2. Line dutch oven with foil and spray with cooking spray
  3. Melt butter in saucepan over pre-heating briquettes and pour into dutch oven (I dearly wish I had captured this maneuver, because it was brilliantly simple and ingenious)
  4. White butter is melting, mix dry ingredients with milk and egg until combined and pour into dutch oven after butter
  5. Follow the charcoal instructions and start the bottom to cooking. Add the briquettes to the top once they are ready. Check every 10 minutes until done (approx 30 minutes). 

Mixed Berry Cobbler

30 minutes total (5 to prep, 25 to cook)

18 briquettes on bottom, 10 on top

  • 4 cups fresh mixed berries

  • 1/4c granulated sugar

  • 2 tbs all-purpose flour

  • 1 can Pillsbury Biscuits (you could also pre-make homemade if you are feeling like going the extra mile-- try this one from Joy the Baker, omitting the extra flavor additions if you prefer)

  1. Pre-mix the berries, sugar and flour in a plastic container for easy cleanup.
  2. Line dutch oven with foil (you can also prepare a foil pan as with the tilapia, but it is much more difficult to achieve browned biscuits that way--trust me)
  3. Pour the berry mix into the dutch oven and top with the pre-made biscuits
  4. Follow the charcoal instructions and start the bottom to cooking. Add the briquettes to the top once they are ready. Check every 5-7 minutes until done (approx 25 minutes). 
  5. I did the cobbler in the foil pan, but I wouldn't recommend it-- it was too hard to get the top to brown (which is how there came to be burned parts and bits of ash in the cobbler...don't be like me) and it would have been just as easy to do the cornbread first, lift it out of the dutch oven and then start the cobbler.
Cheers to the great outdoors

Cheers to the great outdoors

Hope you enjoyed this summer's camp cooking roundup! If you missed the pictures from my camping trip check out next Sunday's post to get the full panorama of Mt Rainier beauty. As always, keep those requests coming and give me a follow on the social medias for even more Betty action. xo--

Irish Soda Bread! Guinness! Ireland!

Happy Saint Patrick's day, readers! I am not Irish myself, but being a ginger, I do like to show a little love for my hereditary neighbors to the southwest.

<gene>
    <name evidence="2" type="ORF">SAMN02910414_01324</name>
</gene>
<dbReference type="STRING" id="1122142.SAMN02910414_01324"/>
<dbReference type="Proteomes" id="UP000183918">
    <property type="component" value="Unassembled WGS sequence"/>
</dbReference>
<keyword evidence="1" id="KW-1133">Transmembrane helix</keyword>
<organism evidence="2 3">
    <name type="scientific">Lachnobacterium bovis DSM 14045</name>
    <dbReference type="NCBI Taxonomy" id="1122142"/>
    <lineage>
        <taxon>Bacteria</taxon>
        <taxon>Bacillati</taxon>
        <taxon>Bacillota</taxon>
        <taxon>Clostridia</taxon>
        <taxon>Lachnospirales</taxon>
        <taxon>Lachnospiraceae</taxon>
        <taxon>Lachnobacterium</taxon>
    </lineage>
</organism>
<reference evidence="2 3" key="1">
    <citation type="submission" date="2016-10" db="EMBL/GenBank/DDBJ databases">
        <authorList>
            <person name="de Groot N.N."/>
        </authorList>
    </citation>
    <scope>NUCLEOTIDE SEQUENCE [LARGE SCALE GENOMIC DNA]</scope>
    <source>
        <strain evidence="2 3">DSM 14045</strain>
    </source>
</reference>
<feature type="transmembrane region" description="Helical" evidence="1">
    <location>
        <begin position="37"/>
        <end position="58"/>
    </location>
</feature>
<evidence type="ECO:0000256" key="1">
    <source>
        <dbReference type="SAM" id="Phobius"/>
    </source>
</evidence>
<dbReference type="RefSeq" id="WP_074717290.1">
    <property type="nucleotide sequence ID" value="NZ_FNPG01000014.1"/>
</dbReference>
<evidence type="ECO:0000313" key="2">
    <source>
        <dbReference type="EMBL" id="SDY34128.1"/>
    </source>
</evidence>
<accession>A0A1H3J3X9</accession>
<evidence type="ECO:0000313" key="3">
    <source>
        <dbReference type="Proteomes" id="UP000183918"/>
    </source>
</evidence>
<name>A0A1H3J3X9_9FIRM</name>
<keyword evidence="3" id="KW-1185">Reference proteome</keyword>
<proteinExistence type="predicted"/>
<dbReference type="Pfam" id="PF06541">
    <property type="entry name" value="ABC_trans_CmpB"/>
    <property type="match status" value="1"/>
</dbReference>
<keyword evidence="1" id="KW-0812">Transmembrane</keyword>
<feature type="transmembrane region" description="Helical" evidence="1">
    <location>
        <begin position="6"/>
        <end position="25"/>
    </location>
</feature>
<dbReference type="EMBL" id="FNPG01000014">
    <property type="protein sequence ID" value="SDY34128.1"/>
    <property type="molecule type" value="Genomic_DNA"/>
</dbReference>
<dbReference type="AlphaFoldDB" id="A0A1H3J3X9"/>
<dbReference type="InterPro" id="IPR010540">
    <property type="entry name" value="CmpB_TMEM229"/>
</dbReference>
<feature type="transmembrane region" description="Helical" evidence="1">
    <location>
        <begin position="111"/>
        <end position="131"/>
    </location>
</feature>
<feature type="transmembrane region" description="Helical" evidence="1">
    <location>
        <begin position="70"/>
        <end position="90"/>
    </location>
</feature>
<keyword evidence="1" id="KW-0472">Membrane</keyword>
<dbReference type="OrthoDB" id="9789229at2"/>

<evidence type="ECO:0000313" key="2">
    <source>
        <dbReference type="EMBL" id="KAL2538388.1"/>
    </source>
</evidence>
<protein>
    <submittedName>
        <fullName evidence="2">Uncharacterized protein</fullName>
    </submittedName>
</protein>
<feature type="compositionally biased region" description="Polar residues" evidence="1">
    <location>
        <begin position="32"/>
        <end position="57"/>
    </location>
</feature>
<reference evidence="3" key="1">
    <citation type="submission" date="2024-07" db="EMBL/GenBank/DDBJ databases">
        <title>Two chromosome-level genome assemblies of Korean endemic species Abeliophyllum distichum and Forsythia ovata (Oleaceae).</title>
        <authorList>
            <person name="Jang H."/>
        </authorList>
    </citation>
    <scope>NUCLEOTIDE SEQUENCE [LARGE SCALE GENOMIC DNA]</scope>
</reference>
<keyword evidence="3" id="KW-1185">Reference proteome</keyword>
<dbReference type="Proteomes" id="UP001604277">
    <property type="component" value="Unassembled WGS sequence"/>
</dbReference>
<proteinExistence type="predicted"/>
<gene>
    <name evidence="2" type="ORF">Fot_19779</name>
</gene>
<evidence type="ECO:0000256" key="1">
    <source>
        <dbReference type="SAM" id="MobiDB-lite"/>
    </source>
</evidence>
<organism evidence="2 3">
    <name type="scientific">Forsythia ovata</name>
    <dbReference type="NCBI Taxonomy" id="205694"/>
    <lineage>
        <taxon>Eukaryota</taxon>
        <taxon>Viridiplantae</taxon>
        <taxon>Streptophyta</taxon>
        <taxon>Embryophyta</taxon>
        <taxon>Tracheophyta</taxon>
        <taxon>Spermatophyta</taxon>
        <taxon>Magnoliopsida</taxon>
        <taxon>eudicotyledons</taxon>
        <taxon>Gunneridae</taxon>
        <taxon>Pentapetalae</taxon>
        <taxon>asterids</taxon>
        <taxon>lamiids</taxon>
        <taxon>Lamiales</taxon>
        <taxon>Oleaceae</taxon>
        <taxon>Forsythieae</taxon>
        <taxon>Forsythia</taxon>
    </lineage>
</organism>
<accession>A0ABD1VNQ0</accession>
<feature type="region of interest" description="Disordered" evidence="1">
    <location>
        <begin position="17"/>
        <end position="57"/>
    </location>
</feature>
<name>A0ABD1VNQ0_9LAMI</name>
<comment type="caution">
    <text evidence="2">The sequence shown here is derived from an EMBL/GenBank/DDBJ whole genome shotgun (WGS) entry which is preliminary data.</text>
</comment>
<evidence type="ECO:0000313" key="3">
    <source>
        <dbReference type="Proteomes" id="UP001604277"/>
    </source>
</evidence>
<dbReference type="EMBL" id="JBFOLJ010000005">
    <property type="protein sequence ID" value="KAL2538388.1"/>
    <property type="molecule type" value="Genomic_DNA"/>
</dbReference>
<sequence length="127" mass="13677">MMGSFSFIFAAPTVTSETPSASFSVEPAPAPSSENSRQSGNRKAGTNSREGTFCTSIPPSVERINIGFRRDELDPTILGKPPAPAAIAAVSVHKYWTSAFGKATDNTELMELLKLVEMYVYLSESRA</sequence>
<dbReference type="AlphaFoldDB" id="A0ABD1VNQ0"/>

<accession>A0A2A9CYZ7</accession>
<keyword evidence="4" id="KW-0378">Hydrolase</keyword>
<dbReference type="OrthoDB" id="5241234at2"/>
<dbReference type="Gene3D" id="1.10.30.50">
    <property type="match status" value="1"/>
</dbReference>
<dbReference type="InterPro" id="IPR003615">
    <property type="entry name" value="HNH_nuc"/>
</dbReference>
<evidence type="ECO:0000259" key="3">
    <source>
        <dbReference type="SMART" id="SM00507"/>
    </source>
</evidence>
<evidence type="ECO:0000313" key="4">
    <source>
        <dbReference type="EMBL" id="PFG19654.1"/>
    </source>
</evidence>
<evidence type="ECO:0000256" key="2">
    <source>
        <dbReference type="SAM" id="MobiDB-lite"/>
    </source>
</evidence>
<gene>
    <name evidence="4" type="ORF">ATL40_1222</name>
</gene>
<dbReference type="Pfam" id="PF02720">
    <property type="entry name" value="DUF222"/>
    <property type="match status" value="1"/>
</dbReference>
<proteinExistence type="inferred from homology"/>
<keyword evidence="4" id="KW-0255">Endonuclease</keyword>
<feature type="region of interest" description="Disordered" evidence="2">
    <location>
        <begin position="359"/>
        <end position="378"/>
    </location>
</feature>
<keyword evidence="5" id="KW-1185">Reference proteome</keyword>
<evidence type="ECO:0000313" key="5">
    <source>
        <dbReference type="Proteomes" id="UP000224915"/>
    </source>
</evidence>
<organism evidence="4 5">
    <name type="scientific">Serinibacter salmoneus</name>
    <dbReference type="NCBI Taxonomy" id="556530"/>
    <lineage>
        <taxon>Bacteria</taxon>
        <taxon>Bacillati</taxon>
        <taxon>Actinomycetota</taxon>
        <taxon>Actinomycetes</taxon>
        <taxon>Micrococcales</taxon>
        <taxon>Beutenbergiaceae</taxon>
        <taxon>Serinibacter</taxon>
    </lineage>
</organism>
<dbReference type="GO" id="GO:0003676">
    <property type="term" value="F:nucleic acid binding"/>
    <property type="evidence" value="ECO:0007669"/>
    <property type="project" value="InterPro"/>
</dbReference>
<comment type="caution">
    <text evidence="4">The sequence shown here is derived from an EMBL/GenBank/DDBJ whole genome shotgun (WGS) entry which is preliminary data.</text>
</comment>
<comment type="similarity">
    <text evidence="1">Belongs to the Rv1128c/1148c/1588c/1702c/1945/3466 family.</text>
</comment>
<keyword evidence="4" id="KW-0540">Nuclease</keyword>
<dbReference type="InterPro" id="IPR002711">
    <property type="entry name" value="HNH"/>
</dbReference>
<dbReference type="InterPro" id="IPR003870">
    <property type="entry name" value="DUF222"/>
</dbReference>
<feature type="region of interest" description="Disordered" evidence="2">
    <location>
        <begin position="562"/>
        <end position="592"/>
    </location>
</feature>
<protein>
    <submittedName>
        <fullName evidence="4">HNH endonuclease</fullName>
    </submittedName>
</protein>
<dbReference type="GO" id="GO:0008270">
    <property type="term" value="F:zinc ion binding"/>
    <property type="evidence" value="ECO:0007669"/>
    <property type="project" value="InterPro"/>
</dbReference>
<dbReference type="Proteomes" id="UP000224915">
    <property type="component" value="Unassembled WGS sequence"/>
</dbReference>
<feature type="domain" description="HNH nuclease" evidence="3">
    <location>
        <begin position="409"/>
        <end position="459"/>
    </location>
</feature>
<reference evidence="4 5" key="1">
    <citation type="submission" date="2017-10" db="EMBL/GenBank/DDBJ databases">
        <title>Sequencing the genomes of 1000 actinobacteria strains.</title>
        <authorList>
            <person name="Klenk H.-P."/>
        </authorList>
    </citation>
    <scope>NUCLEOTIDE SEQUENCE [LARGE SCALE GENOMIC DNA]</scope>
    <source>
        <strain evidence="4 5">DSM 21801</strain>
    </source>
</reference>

And what better way to show love than baking? There is none. That's just science. And so today I give you my favorite recipe for Irish soda bread. Traditional soda bread is made with flour, baking soda, buttermilk and salt. My recipe adds butter, sugar, raisins and a little baking powder for extra leavening. 

Betty's Irish Soda Bread

  • Pre-heat oven and dutch oven to 350F
  • 3c all-purpose flour (using the scoop and sweep method)
  • 1/2c whole wheat flour
  • 1 tbs sugar
  • 2 tsp salt (I use fancy fleur-de-sel for bread, but you do you!)
  • 1 tsp baking soda
  • 1 tsp baking powder
  • 1 stick cold unsalted butter, cut into cubes
  • 1c golden raisins (technically optional, but WHY WOULDN'T YOU??)
  • 1-1/3c buttermilk
Cast of characters: buttermilk, raisins, butter, and the dry mid of flour, salt, leaveners, and sugar

Cast of characters: buttermilk, raisins, butter, and the dry mid of flour, salt, leaveners, and sugar

Combine butter with dry until it resembles course crumbs

Combine butter with dry until it resembles course crumbs

Knead a few times until the dough begins to take shape

Knead a few times until the dough begins to take shape

  1. Sift dry ingredients together in a large mixing bowl
  2. Using your thumbs and forefingers, crumb the cold butter cubes into the dry mix until it resembles course crumbs. I find it easiest to use my first two fingers and thumb to press the butter into the dry mixture. I do this fairly quickly so as not to warm up the butter too much. You can also use a pastry cutter for this, but I like to get my hands in the dough.
  3. Stir in raisins, then buttermilk. Mix with hands or large wood spoon until the dough just starts to come together but is still shaggy (ie: loose and sticky)
  4. Turn dough out onto lightly floured parchment, counter, or pastry board. Knead a few times until the dough starts to stick together. I push out with the heel of my hand, fold it back on itself and then pivot the parchment 1/4 turn and repeat. 
  5. Shape into a 7 inch round about 1-1/2 inch thick, transfer to clean parchment and score the top with an X. Drop into pre-heated dutch oven (or cold cookie sheet) and bake for 45 minutes with lid on, then 10-15 without the lid or until the bottom sounds hollow.
  6. Try to let it cool before you ravenously devour it. Or don't. 
Before baking

Before baking

After baking

After baking

This is a big crowd-pleaser and is pretty easy to throw together for company. Special pro tip-- eat with apple butter at tea time or Irish Beef Stew with Guinness at dinner. Yep. Don't say I never gave you nothin'. I myself will be making the stew tonight for dinner, pics to come. Or maybe I'll inhale it before remembering to take a photo. That happens. A lot.

You may notice that I seemed to have the best of intentions last post and here we are two weeks later and not a whole lot of awesome posting has happened. I know, I know. But the good news is that the quarter is done, my work schedule is calming down, and I've been really productive during that time working out lots of awesome stuff for you guys. A ton of other stuff has been going on too, which I'll get to later this week as it is somewhat relevant to your interests.

Thoughts? Comments? Questions? Suggestions? Let me have it in the comments section below, via email (bettybetatester@gmail.com) or on the social media!